Teachers and parents alike are relieved that a deal has been reached between the teachers’ union and the province.
Teachers voted 75 per cent in favour of the deal between the B.C. Teachers’ Federation and the B.C. Public School Employers’ Association, although just 52 per cent cast ballots during the voting period June 27-29.
School board representatives to the BCPSEA provincial council voted 100 per cent in favour.
The agreement, which expires June 30, 2013, secures modest improvements in benefits and leave provisions and provides teachers, students and parents with a degree of stability next year.
“Being in job action almost an entire year … people are just tired,” said Justin Green, president of the Nanaimo District Teachers’ Association. “We’re relieved, but we’re not necessarily happy. It’s been a very long year and nothing to really get excited about other than relief in that we know what September is going to look like as far as our contract goes. If we hadn’t accepted this, there would have been legislation and there was no telling what that would look like.”
He said about 100 teachers attended an information-sharing meeting the union held last week and the majority were opposed to accepting the agreement.
“It did nothing for class size and composition and for special needs kids and I think that’s where a considerable amount of the anger came from,” said Green.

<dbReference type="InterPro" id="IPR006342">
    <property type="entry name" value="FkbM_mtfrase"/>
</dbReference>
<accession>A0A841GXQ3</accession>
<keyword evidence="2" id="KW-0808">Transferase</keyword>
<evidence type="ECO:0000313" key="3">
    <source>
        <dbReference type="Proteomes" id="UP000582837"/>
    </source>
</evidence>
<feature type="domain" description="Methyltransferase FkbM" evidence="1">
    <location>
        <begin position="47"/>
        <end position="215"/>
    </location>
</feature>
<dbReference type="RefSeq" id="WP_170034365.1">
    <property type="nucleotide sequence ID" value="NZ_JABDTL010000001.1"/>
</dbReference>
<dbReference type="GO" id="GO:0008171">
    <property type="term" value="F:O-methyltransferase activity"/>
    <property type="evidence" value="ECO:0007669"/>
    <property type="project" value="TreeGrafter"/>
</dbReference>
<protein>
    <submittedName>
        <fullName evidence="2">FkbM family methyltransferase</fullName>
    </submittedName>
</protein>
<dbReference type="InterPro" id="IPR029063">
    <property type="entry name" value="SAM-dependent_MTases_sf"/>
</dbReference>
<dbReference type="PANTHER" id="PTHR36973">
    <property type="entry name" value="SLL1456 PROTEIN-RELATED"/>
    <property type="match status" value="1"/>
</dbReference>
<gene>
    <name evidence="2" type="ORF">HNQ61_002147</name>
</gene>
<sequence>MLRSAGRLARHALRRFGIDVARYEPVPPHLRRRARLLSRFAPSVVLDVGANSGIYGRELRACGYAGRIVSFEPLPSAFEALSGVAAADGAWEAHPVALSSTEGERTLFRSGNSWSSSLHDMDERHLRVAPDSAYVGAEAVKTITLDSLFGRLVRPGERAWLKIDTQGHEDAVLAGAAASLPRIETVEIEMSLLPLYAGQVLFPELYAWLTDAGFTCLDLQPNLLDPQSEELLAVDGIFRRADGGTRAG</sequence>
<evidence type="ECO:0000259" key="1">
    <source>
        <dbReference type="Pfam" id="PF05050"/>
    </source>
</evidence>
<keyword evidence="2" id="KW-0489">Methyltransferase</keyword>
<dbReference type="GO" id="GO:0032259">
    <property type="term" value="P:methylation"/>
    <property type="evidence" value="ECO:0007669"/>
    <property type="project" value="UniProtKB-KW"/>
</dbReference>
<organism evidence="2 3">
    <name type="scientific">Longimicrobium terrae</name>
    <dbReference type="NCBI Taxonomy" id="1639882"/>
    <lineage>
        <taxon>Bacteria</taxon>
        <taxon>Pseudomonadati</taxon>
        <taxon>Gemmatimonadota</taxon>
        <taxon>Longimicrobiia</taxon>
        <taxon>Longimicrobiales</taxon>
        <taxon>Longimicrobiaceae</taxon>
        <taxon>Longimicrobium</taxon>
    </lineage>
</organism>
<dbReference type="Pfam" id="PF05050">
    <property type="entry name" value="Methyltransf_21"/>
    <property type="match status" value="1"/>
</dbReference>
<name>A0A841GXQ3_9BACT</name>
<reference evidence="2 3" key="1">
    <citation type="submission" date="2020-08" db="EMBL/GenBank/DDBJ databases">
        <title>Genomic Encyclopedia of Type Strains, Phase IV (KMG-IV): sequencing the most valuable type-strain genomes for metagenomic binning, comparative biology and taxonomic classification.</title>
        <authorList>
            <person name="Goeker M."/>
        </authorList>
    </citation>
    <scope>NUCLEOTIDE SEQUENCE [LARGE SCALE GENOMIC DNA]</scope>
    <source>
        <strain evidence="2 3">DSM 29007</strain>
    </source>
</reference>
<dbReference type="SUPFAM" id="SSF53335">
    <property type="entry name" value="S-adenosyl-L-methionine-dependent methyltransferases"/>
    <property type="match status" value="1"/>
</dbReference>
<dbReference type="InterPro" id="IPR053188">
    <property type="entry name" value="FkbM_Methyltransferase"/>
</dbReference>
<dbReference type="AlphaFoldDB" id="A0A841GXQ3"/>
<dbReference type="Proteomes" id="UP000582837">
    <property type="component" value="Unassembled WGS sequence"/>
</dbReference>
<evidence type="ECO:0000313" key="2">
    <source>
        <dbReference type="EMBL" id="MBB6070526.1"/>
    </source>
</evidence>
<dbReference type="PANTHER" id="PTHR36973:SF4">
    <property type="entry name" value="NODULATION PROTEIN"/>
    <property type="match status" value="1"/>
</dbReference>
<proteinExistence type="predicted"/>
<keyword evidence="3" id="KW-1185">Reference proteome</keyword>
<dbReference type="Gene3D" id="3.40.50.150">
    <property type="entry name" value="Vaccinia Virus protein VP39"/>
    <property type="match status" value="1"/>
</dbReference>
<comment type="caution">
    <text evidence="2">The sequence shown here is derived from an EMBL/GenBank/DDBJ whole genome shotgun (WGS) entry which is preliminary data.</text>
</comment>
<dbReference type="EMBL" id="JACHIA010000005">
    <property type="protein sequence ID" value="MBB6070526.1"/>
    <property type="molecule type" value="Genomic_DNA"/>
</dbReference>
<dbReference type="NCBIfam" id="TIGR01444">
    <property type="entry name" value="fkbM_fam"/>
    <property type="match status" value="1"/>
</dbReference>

Parent Karen Hoy is thrilled teachers decided to ratify the contract.
“I’m expecting a little bit of back-to-normal,” she said. “There was so much uncertainty. It was hard not getting report cards. I know of parents who had no idea how their kids were doing.”
Teachers withdrew from voluntary services in the spring as part of the action plan to resist Bill 22 – provincial legislation that suspended job action and appointed a mediator with specific terms of reference to help resolve the dispute.
Hoy was worried that school sports would be cancelled next fall if no agreement was reached.
“My kids are really into sports, it was going to be really horrible for them,” she said.
Parent Jennifer King said the past year was characterized by anxiety and confusion for many parents who didn’t understand what was going on and unsure of how it would affect them and their children.
“I’m happy to hear that they have something resolved and in place for a year,” she said. “I think when [teacher job actions] impact students and parents, they get less support. People get more upset about the actions and they lose the whole intent of them.”
King would like to see teachers use the year to educate the public more about their concerns because she feels the message was lost on a lot of parents.
Jamie Brennan, school board chairman, said the two parties agreed to discuss some outstanding issues between now and October, but the deal means things should be back to normal next fall.
“Having said that, negotiations for the next contract will start up towards the end of the school year,” he said.
Dave Hutchinson, superintendent of schools, said he is happy the district will start the school year without job action and district staff plan to focus their energies on strategic planning and the development of district goals that give priority to the improvement of student learning.